Preferably the selection circuit calculates an adding sequence for the elements ofthe array according to the sequential order of the transform function coefficients. The circuit preferably further comprises saturation and mismatch control circuits for performing saturation and mismatch control functions on the weighted set of coefficients.
In this way the transform function is performed in a manner such that the transform coefficients may be processed in any order and the inverse scan function is removed. This reduces the required memory size and the exchanges between the image processing circuit and memory as neither the data at the output ofthe variable length decoder, nor the reordered data need to be stored for the purpose of reordering the data. Brief Description ofthe Drawings
An exemplary embodiment ofthe invention will now be described with reference to the drawings in which:
FIG.l shows a flow diagram of a prior art image processing method.
FIG.2 shows a flow diagram of an preferred image processing method in accordance with the invention.
FIGs.3 and 4 show a pair of scan matrices which define scanning patterns in accordance with the MPEG2 standard.
FIG.5 shows a preferred embodiment of an image processing circuit in accordance with the present invention.
Detailed Description of a Preferred Embodiment
The 2dimensional inverse DCT is defined in the MPGE2 standard specification as:
f <j, ) = r∑∑C(u) C(V) F(u,v) cos ^{(2j}^^{)uπ} cos ^{(2k}^^{)v;r} Equation 1
^{•}'^{■} ' u=0 v=0
where f(j,k) is a reconstructed picture element for each j and k,
N is the size ofthe block on which the IDCT is performed, u and v are the transform domain coordinates ofthe DCT coefficients, j and k are the spatial coordinates of he picture elements,
F(u,v) is a DCT coefficient for each u and v, and C(u) and C(v) are constants, being:
As this is a double summing of the weighted DCT coefficients, where they depend on the same pair of u and v values as their respective factors, the DCT coefficients may be handled one after the other, in any order, to compute each of the f(j,k) picture elements. Instead of processing a two dimensional array of coefficients indexed with the u and v values, the IDCT block may process a onedimensional array of coefficient parametrised with a unique n index. This assumes that the information on the relationship of the pair of indices (u,v) versus n is passed to the IDCT processor.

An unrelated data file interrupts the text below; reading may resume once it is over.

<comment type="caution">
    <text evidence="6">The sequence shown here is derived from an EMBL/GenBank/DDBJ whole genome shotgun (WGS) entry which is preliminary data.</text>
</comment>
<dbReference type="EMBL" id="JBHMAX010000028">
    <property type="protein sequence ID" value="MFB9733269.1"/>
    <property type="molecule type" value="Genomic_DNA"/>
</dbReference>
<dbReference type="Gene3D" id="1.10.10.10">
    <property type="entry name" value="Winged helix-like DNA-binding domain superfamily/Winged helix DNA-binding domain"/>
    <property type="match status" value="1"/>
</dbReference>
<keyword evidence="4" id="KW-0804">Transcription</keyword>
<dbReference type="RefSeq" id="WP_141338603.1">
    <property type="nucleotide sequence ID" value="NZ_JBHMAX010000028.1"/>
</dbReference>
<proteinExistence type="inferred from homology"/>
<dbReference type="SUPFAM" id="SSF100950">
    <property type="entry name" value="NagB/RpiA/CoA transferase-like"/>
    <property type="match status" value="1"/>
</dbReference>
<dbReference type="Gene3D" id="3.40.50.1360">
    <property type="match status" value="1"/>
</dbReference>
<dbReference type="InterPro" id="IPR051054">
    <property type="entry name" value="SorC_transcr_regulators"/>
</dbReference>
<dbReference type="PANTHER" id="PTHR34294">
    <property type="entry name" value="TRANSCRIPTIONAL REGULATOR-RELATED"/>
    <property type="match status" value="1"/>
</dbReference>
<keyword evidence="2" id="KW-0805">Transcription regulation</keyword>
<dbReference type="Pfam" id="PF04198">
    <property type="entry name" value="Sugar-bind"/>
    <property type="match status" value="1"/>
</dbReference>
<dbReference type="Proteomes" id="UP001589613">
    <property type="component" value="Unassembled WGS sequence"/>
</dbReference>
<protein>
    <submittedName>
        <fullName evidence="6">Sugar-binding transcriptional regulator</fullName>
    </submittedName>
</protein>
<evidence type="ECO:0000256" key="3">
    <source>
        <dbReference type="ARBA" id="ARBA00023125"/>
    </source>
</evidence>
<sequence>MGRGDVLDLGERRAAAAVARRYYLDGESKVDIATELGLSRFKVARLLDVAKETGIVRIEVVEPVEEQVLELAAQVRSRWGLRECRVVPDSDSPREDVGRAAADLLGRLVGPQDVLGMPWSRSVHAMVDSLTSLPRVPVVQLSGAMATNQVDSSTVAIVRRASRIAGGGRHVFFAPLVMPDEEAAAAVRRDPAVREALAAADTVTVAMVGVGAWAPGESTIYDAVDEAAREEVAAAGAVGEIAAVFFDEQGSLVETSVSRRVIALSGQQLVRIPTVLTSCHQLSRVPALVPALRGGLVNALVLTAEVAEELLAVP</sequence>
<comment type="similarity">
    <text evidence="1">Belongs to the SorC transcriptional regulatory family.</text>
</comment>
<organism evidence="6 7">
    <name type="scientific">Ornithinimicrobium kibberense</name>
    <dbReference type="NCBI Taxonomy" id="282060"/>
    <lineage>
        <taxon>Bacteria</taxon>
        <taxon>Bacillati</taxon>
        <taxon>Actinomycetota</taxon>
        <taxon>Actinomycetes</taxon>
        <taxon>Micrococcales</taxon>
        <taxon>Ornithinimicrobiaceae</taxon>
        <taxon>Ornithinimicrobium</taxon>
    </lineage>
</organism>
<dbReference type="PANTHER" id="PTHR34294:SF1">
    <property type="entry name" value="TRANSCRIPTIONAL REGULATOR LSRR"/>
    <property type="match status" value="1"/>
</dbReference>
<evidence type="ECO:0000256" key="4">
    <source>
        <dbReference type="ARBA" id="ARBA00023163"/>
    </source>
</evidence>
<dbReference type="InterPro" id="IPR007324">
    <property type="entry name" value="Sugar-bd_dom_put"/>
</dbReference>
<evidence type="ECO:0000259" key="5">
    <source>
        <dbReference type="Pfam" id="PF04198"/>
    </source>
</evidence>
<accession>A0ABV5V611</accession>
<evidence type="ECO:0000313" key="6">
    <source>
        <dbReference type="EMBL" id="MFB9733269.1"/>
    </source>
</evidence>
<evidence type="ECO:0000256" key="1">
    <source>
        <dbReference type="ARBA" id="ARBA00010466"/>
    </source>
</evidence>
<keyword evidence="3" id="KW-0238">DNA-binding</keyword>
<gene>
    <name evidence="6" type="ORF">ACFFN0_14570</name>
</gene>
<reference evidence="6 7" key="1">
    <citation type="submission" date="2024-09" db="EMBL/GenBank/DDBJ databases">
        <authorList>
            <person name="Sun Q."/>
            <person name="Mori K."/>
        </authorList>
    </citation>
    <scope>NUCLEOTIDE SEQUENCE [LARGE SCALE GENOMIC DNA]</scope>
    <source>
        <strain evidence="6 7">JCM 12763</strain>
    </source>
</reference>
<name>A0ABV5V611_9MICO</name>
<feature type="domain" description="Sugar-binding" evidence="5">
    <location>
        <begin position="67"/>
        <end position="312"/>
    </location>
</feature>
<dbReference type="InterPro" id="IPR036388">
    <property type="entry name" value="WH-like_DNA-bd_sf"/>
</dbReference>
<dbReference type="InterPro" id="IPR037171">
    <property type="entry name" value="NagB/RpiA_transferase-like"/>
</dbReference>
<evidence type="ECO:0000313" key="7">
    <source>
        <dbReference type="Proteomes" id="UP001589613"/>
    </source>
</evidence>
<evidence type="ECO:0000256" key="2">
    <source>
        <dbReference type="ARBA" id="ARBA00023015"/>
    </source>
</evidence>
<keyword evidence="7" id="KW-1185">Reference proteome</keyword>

Referring to FIGs.3 and 4, the MPEG2 standard specification defines a relationship between block coordinates u,v and index n. FIG.3 shows a first scan pattern called scan [0][v][u] in which the scan tracks in a zigzag manner starting at (0,0) and tracking diagonally in opposite directions with successive diagonals from topleft to bottomright. FIG.4 shows a second, more complex scan pattern called scan [l][v][u].
Referring to FIG.l, there is shown a prior art image processing method 10. Coded data 15 is decoded by a variable length decoding block 20 to produce a quantised onedimensional data stream QFS[n] 25, which is scan coded (i.e. is ordered according to one ofthe scan patterns of FIGs. 3 or 4). The QFS[n] 25 is then input to an inverse scan block 30, where they are inverse scanned (in dependence upon the scan pattern used) to produce a quantised two dimensional array QF[v][u] 35. The quantised coefficients, QF[v][u] 35, need to be multiplied by a scale factor and by a weighting matrix. As the scale factor has a single value within a whole block of image, it does not depend either on u and v, or n. The weighting matrix is a twodimensional array depending on u and v. The array QF[v][u] 35 is input to an inverse quantisation block 40 which performs an inverse quantisation function incorporating a weighting function, to produce a sequence of weighted DCT coefficients organised as a twodimensional array F"[v][u] 41.
A saturation control function is performed on the twodimensional array F"[v][u] 41 by block 42, to produce DCT coefficients F[v,u] 43. A mismatch control function is then performed on the twodimensional array F'[v][u] 43 by block 45, to produce DCT coefficients F[v,u] 46.